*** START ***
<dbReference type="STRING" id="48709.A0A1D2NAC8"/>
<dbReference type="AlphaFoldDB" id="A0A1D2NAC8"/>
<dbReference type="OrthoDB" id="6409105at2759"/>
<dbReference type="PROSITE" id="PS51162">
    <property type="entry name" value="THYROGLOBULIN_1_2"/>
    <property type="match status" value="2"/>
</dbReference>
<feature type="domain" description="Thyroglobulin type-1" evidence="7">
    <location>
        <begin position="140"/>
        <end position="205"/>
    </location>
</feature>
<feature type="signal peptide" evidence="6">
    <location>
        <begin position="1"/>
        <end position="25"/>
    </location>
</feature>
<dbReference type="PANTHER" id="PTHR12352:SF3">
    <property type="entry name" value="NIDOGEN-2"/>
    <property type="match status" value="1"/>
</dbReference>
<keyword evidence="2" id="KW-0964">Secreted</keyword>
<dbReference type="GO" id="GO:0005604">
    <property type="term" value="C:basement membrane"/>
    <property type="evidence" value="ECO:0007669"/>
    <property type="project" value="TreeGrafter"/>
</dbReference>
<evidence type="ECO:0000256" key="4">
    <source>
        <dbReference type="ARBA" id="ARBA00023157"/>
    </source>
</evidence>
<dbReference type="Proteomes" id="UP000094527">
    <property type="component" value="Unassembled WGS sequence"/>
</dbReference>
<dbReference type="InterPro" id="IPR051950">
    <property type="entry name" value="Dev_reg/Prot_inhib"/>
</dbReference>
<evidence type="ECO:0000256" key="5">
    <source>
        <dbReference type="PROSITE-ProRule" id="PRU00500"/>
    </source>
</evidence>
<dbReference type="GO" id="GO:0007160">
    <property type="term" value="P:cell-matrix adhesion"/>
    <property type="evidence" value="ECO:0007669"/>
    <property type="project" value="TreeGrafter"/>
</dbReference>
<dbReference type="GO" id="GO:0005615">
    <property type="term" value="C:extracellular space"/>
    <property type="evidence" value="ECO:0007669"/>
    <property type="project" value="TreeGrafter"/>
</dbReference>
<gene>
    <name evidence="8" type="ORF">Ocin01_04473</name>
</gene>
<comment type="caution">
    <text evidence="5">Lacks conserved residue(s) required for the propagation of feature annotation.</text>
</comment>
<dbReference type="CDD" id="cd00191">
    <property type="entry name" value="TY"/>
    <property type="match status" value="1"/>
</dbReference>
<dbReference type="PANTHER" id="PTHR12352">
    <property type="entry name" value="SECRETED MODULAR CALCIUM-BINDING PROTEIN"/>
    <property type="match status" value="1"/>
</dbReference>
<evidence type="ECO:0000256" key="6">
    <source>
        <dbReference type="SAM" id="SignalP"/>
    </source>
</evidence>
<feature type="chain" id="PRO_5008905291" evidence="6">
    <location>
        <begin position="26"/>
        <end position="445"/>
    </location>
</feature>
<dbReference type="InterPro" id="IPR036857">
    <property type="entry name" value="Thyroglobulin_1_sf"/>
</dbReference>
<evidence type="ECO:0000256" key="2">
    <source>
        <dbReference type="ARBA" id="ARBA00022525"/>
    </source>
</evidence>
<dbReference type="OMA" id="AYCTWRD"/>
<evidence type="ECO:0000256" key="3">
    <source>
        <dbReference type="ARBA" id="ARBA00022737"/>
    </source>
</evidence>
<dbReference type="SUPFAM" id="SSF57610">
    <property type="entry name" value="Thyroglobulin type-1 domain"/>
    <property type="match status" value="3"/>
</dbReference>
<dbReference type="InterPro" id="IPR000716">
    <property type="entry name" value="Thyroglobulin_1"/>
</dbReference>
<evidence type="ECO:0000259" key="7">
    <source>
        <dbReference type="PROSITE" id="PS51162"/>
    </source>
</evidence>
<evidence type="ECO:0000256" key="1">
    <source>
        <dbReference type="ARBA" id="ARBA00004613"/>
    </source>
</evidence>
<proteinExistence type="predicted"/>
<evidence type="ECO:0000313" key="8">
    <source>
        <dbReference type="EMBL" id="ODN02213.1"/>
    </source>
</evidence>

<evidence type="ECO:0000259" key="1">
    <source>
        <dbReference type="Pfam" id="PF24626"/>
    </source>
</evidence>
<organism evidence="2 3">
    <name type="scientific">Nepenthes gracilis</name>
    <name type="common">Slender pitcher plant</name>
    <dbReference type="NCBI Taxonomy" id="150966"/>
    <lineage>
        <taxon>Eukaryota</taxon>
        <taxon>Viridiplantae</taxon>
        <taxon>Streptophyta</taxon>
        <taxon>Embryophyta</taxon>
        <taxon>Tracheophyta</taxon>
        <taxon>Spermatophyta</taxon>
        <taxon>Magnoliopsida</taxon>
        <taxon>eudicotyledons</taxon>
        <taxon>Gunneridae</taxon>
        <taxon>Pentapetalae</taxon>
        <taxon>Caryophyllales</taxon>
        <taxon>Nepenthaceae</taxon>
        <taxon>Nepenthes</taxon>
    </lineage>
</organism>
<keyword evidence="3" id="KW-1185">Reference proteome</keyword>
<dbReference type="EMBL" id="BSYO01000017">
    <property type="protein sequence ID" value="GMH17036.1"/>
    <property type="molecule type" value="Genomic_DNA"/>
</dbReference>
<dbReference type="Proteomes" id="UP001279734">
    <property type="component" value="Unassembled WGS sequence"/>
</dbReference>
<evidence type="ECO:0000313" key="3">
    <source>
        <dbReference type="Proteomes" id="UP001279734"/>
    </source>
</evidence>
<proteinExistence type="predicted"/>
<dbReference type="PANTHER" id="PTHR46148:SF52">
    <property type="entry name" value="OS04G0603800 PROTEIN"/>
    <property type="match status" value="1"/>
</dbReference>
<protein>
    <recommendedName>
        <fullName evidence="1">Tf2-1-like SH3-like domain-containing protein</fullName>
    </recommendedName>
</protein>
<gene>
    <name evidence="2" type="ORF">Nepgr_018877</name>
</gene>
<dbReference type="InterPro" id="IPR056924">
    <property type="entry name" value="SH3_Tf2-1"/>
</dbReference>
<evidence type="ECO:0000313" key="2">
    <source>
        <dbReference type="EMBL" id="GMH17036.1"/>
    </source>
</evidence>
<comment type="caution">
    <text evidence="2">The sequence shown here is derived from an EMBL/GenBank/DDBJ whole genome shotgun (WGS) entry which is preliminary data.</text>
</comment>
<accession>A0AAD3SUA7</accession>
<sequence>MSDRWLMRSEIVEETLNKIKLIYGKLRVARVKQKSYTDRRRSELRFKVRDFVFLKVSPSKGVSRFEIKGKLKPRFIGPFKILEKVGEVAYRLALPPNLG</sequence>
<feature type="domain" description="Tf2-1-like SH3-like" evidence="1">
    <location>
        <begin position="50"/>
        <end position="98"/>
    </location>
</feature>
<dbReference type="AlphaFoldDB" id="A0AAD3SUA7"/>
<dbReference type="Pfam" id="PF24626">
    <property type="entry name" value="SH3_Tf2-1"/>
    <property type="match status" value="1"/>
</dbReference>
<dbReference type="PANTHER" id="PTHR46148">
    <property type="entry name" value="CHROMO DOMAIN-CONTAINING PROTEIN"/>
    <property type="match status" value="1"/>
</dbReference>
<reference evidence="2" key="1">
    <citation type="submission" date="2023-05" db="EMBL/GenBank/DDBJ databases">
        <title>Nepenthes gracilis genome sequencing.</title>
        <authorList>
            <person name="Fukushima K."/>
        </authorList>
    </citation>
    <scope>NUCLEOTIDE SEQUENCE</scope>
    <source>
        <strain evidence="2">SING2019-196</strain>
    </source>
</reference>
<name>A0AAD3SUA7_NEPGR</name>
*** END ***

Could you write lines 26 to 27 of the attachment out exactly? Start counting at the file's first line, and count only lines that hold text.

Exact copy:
    <property type="term" value="C:basement membrane"/>
    <property type="evidence" value="ECO:0007669"/>